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Tightrope Advice Crossing the Niagara Falls of Life

Tightrope Advice Crossing the Niagara Falls of Life

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Daredevil Nik Wallenda is ready to live out that childhood fantasy when he attempts this Friday, June 15, 2012 to become the first person ever to walk a tightrope directly over the brink of Niagara Falls.Niagara-Falls-Tightro_sham.jpg

How do we walk this tightrope called "life" without stumbling? First the story, then the lesson.

Chassidic Prisoner in Siberian Gulag Offers ‘Tightrope Advice’

In the days of communism's fierce grip on the Soviet Union, there lived a Chasidic Jew named Reb Mendel Futerfas. Reb Mendel repeatedly put his life at risk with his efforts to promote Jewish education behind the Iron Curtain. He was  incarcerated for 14 years.  

While in the Siberian gulag, he spent most of his free time studying and praying, but he also interacted and conversed with other prisoners. Among these prisoners was a circus performer an incredible tightrope walker.

Reb Mendel was totally baffled by the man's profession. How could a person risk his life walking on a rope several stories above ground? "To just go out there and walk on a rope?" Reb Mendel challenged incredulously.

After Stalin died, the prison authorities relaxed their rules and the prisoners were allowed to stage a makeshift circus on May Day. The tightrope walker's act would be the highlight of the show.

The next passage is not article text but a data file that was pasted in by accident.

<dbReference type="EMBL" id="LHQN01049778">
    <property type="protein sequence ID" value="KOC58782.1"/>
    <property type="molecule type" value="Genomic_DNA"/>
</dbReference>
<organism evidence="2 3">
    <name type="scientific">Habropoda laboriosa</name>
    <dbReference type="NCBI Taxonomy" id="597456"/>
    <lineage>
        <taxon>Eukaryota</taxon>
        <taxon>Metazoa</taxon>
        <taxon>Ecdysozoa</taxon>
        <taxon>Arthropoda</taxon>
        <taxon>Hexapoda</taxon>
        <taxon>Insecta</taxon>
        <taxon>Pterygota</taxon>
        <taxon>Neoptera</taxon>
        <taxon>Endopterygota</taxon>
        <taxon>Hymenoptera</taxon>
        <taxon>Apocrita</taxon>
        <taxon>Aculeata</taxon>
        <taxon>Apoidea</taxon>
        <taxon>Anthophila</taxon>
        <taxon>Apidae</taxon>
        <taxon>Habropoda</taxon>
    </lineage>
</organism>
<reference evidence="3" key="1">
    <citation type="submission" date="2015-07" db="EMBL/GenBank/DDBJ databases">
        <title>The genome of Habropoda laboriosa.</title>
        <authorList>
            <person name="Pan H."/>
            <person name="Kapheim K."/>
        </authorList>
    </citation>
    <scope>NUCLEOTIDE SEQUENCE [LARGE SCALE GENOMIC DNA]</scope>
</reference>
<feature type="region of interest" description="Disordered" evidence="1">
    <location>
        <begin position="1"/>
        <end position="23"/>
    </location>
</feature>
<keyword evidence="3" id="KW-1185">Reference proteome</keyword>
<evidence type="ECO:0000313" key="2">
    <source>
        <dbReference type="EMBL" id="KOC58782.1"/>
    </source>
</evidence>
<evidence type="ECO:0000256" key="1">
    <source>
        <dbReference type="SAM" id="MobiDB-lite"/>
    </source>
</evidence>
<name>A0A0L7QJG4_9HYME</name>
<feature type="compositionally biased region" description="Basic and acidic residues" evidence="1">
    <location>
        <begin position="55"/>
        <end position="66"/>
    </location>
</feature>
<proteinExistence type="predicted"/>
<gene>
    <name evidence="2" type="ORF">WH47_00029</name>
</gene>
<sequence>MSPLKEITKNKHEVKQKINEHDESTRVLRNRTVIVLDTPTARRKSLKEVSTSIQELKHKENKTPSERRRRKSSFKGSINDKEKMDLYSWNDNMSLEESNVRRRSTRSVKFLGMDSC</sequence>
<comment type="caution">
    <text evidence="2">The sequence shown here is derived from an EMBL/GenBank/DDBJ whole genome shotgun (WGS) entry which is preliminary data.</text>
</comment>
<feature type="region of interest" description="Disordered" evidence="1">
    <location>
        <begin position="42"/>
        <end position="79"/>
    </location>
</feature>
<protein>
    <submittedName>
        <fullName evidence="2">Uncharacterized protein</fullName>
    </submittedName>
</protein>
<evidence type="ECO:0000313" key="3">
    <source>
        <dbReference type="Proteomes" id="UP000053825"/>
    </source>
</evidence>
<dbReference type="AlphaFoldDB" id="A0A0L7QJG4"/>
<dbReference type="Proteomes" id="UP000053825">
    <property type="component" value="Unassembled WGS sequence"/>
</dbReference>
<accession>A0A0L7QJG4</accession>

Everyone watched with baited breath as the tightrope walker climbed the tall pole to the suspended rope. With his hands twirling about, he virtually glided across the rope to the pole at the other end. The crowd went wild.

When he was done, he slid down off the pole and went running straight to Reb Mendel. "So?" he said. "Did you see that I was not held up by any cables?" A very impressed Reb Mendel replied, "Yes. You're right. No cables."

"OK. You're a smart man. Tell me, how did I do it? Was it my hands? Was it my feet?" the man asked. Reb Mendel paused for a moment, closed his eyes and replayed the entire act back on his mind. Finally he said, "It's all in your eyes. During the entire time, your eyes were completely focused and riveted on the opposite pole."

"Exactly!" said the performer. "When you see your destination in front of you and you don't take your eyes off of it, then your feet go where they need to go and you don't fall."

The Lessons in Life

How do we walk this tightrope called "life" without stumbling? The answer is: by establishing clear and proper goals and remaining focused on those goals like a laser beam. The Torah provides us with a road map to a meaningful and fulfilling way of life. It sets down goals and defines purpose.

When you know what your purpose and destination is, and you do not take your eyes off that pole, then you know where to put your feet.

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